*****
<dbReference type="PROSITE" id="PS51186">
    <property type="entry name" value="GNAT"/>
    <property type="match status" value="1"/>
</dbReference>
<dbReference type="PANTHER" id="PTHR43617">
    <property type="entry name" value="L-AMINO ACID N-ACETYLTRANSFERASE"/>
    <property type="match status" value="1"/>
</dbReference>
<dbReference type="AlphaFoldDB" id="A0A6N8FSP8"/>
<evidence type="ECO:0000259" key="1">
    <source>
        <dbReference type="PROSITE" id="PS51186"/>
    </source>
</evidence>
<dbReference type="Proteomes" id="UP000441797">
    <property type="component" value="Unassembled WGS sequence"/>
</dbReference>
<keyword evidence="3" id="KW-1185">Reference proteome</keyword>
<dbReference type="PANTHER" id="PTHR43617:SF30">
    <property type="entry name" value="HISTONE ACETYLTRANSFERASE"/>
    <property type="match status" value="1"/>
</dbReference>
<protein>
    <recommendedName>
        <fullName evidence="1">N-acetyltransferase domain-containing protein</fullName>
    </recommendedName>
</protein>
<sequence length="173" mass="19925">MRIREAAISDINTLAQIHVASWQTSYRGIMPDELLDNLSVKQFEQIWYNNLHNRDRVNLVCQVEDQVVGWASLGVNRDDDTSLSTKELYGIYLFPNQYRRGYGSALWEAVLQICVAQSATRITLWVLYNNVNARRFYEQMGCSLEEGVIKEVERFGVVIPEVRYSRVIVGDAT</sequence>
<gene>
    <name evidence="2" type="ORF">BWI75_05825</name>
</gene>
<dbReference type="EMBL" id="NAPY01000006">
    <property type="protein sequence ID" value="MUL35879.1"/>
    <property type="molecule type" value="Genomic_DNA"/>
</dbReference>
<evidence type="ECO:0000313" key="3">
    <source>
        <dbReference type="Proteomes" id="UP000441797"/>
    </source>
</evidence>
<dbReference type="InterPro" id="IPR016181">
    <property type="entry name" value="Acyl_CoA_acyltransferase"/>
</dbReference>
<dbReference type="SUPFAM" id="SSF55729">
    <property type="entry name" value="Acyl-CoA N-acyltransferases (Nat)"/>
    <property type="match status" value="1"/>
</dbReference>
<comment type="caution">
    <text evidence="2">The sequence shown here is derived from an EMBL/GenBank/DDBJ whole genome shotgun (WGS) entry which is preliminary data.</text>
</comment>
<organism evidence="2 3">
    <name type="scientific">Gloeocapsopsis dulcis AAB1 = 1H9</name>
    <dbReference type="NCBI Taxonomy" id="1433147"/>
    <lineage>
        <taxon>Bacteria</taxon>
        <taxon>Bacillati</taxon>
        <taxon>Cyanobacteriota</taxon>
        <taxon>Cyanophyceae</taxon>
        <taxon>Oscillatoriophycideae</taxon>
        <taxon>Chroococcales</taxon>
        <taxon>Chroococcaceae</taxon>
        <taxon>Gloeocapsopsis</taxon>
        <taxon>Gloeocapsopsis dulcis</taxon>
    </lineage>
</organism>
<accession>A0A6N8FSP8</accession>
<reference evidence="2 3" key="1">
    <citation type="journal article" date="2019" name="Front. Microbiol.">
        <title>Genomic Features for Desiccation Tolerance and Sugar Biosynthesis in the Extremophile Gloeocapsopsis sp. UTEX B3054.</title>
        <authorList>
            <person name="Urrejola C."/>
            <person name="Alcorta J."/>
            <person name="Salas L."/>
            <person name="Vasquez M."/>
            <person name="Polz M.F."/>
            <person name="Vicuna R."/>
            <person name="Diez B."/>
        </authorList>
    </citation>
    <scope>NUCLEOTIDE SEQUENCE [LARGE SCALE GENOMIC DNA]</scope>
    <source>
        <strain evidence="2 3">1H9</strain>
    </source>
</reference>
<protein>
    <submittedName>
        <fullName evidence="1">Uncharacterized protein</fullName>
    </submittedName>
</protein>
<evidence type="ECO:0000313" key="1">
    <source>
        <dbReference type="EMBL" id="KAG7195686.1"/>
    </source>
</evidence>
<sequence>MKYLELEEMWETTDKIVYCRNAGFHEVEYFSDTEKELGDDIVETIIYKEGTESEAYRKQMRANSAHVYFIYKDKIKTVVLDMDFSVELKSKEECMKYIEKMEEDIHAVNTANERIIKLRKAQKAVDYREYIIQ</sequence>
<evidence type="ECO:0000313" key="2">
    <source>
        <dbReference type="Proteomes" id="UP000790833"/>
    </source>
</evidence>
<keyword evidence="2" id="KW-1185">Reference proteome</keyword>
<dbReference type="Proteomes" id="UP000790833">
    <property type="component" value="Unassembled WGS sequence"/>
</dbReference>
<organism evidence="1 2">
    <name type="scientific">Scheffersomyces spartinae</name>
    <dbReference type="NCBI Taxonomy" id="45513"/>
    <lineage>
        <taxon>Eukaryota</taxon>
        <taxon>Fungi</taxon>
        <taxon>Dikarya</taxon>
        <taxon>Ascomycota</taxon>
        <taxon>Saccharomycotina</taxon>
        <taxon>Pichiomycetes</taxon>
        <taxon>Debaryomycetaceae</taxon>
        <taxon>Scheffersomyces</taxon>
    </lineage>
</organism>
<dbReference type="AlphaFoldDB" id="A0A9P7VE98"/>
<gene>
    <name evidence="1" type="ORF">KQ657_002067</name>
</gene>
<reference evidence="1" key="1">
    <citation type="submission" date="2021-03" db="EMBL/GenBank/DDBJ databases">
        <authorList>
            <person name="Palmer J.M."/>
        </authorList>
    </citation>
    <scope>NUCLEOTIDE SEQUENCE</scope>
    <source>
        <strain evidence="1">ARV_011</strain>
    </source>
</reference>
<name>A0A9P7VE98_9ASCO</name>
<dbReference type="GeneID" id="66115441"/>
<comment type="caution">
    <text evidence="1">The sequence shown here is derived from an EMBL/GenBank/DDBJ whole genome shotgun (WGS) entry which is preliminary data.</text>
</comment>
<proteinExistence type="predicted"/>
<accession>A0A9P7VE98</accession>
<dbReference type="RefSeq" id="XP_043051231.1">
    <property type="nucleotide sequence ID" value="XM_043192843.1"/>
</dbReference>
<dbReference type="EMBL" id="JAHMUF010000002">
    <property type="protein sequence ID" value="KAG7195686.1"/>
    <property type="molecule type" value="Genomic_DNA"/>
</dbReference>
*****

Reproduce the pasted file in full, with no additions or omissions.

<dbReference type="PROSITE" id="PS51186">
    <property type="entry name" value="GNAT"/>
    <property type="match status" value="1"/>
</dbReference>
<dbReference type="PANTHER" id="PTHR43617">
    <property type="entry name" value="L-AMINO ACID N-ACETYLTRANSFERASE"/>
    <property type="match status" value="1"/>
</dbReference>
<dbReference type="AlphaFoldDB" id="A0A6N8FSP8"/>
<evidence type="ECO:0000259" key="1">
    <source>
        <dbReference type="PROSITE" id="PS51186"/>
    </source>
</evidence>
<dbReference type="Proteomes" id="UP000441797">
    <property type="component" value="Unassembled WGS sequence"/>
</dbReference>
<keyword evidence="3" id="KW-1185">Reference proteome</keyword>
<dbReference type="PANTHER" id="PTHR43617:SF30">
    <property type="entry name" value="HISTONE ACETYLTRANSFERASE"/>
    <property type="match status" value="1"/>
</dbReference>
<protein>
    <recommendedName>
        <fullName evidence="1">N-acetyltransferase domain-containing protein</fullName>
    </recommendedName>
</protein>
<sequence length="173" mass="19925">MRIREAAISDINTLAQIHVASWQTSYRGIMPDELLDNLSVKQFEQIWYNNLHNRDRVNLVCQVEDQVVGWASLGVNRDDDTSLSTKELYGIYLFPNQYRRGYGSALWEAVLQICVAQSATRITLWVLYNNVNARRFYEQMGCSLEEGVIKEVERFGVVIPEVRYSRVIVGDAT</sequence>
<gene>
    <name evidence="2" type="ORF">BWI75_05825</name>
</gene>
<dbReference type="EMBL" id="NAPY01000006">
    <property type="protein sequence ID" value="MUL35879.1"/>
    <property type="molecule type" value="Genomic_DNA"/>
</dbReference>
<evidence type="ECO:0000313" key="3">
    <source>
        <dbReference type="Proteomes" id="UP000441797"/>
    </source>
</evidence>
<dbReference type="InterPro" id="IPR016181">
    <property type="entry name" value="Acyl_CoA_acyltransferase"/>
</dbReference>
<dbReference type="SUPFAM" id="SSF55729">
    <property type="entry name" value="Acyl-CoA N-acyltransferases (Nat)"/>
    <property type="match status" value="1"/>
</dbReference>
<comment type="caution">
    <text evidence="2">The sequence shown here is derived from an EMBL/GenBank/DDBJ whole genome shotgun (WGS) entry which is preliminary data.</text>
</comment>
<organism evidence="2 3">
    <name type="scientific">Gloeocapsopsis dulcis AAB1 = 1H9</name>
    <dbReference type="NCBI Taxonomy" id="1433147"/>
    <lineage>
        <taxon>Bacteria</taxon>
        <taxon>Bacillati</taxon>
        <taxon>Cyanobacteriota</taxon>
        <taxon>Cyanophyceae</taxon>
        <taxon>Oscillatoriophycideae</taxon>
        <taxon>Chroococcales</taxon>
        <taxon>Chroococcaceae</taxon>
        <taxon>Gloeocapsopsis</taxon>
        <taxon>Gloeocapsopsis dulcis</taxon>
    </lineage>
</organism>
<accession>A0A6N8FSP8</accession>
<reference evidence="2 3" key="1">
    <citation type="journal article" date="2019" name="Front. Microbiol.">
        <title>Genomic Features for Desiccation Tolerance and Sugar Biosynthesis in the Extremophile Gloeocapsopsis sp. UTEX B3054.</title>
        <authorList>
            <person name="Urrejola C."/>
            <person name="Alcorta J."/>
            <person name="Salas L."/>
            <person name="Vasquez M."/>
            <person name="Polz M.F."/>
            <person name="Vicuna R."/>
            <person name="Diez B."/>
        </authorList>
    </citation>
    <scope>NUCLEOTIDE SEQUENCE [LARGE SCALE GENOMIC DNA]</scope>
    <source>
        <strain evidence="2 3">1H9</strain>
    </source>
</reference>
<protein>
    <submittedName>
        <fullName evidence="1">Uncharacterized protein</fullName>
    </submittedName>
</protein>
<evidence type="ECO:0000313" key="1">
    <source>
        <dbReference type="EMBL" id="KAG7195686.1"/>
    </source>
</evidence>
<sequence>MKYLELEEMWETTDKIVYCRNAGFHEVEYFSDTEKELGDDIVETIIYKEGTESEAYRKQMRANSAHVYFIYKDKIKTVVLDMDFSVELKSKEECMKYIEKMEEDIHAVNTANERIIKLRKAQKAVDYREYIIQ</sequence>
<evidence type="ECO:0000313" key="2">
    <source>
        <dbReference type="Proteomes" id="UP000790833"/>
    </source>
</evidence>
<keyword evidence="2" id="KW-1185">Reference proteome</keyword>
<dbReference type="Proteomes" id="UP000790833">
    <property type="component" value="Unassembled WGS sequence"/>
</dbReference>
<organism evidence="1 2">
    <name type="scientific">Scheffersomyces spartinae</name>
    <dbReference type="NCBI Taxonomy" id="45513"/>
    <lineage>
        <taxon>Eukaryota</taxon>
        <taxon>Fungi</taxon>
        <taxon>Dikarya</taxon>
        <taxon>Ascomycota</taxon>
        <taxon>Saccharomycotina</taxon>
        <taxon>Pichiomycetes</taxon>
        <taxon>Debaryomycetaceae</taxon>
        <taxon>Scheffersomyces</taxon>
    </lineage>
</organism>
<dbReference type="AlphaFoldDB" id="A0A9P7VE98"/>
<gene>
    <name evidence="1" type="ORF">KQ657_002067</name>
</gene>
<reference evidence="1" key="1">
    <citation type="submission" date="2021-03" db="EMBL/GenBank/DDBJ databases">
        <authorList>
            <person name="Palmer J.M."/>
        </authorList>
    </citation>
    <scope>NUCLEOTIDE SEQUENCE</scope>
    <source>
        <strain evidence="1">ARV_011</strain>
    </source>
</reference>
<name>A0A9P7VE98_9ASCO</name>
<dbReference type="GeneID" id="66115441"/>
<comment type="caution">
    <text evidence="1">The sequence shown here is derived from an EMBL/GenBank/DDBJ whole genome shotgun (WGS) entry which is preliminary data.</text>
</comment>
<proteinExistence type="predicted"/>
<accession>A0A9P7VE98</accession>
<dbReference type="RefSeq" id="XP_043051231.1">
    <property type="nucleotide sequence ID" value="XM_043192843.1"/>
</dbReference>
<dbReference type="EMBL" id="JAHMUF010000002">
    <property type="protein sequence ID" value="KAG7195686.1"/>
    <property type="molecule type" value="Genomic_DNA"/>
</dbReference>